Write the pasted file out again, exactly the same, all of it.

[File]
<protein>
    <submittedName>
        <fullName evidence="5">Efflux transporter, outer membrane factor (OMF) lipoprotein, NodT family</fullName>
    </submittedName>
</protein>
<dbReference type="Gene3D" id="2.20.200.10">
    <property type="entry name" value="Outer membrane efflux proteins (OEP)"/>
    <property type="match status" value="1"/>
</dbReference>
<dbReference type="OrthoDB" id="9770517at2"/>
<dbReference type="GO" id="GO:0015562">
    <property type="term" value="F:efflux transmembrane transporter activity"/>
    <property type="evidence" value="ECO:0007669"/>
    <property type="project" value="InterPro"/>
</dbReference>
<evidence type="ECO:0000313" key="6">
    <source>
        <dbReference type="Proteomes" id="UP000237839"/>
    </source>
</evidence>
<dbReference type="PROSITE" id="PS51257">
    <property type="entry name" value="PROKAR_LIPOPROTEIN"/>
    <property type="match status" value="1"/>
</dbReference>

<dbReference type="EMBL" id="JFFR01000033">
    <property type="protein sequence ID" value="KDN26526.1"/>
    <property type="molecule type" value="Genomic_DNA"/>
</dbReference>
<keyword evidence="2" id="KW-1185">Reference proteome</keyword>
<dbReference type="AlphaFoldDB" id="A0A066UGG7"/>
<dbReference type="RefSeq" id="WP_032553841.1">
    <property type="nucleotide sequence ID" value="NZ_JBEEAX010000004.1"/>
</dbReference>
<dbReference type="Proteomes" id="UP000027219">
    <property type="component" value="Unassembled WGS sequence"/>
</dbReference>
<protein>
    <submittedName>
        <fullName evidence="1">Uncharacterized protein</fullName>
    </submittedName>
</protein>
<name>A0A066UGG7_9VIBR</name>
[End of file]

<protein>
    <submittedName>
        <fullName evidence="5">Efflux transporter, outer membrane factor (OMF) lipoprotein, NodT family</fullName>
    </submittedName>
</protein>
<dbReference type="Gene3D" id="2.20.200.10">
    <property type="entry name" value="Outer membrane efflux proteins (OEP)"/>
    <property type="match status" value="1"/>
</dbReference>
<dbReference type="OrthoDB" id="9770517at2"/>
<dbReference type="GO" id="GO:0015562">
    <property type="term" value="F:efflux transmembrane transporter activity"/>
    <property type="evidence" value="ECO:0007669"/>
    <property type="project" value="InterPro"/>
</dbReference>
<evidence type="ECO:0000313" key="6">
    <source>
        <dbReference type="Proteomes" id="UP000237839"/>
    </source>
</evidence>
<dbReference type="PROSITE" id="PS51257">
    <property type="entry name" value="PROKAR_LIPOPROTEIN"/>
    <property type="match status" value="1"/>
</dbReference>

<dbReference type="EMBL" id="JFFR01000033">
    <property type="protein sequence ID" value="KDN26526.1"/>
    <property type="molecule type" value="Genomic_DNA"/>
</dbReference>
<keyword evidence="2" id="KW-1185">Reference proteome</keyword>
<dbReference type="AlphaFoldDB" id="A0A066UGG7"/>
<dbReference type="RefSeq" id="WP_032553841.1">
    <property type="nucleotide sequence ID" value="NZ_JBEEAX010000004.1"/>
</dbReference>
<dbReference type="Proteomes" id="UP000027219">
    <property type="component" value="Unassembled WGS sequence"/>
</dbReference>
<protein>
    <submittedName>
        <fullName evidence="1">Uncharacterized protein</fullName>
    </submittedName>
</protein>
<name>A0A066UGG7_9VIBR</name>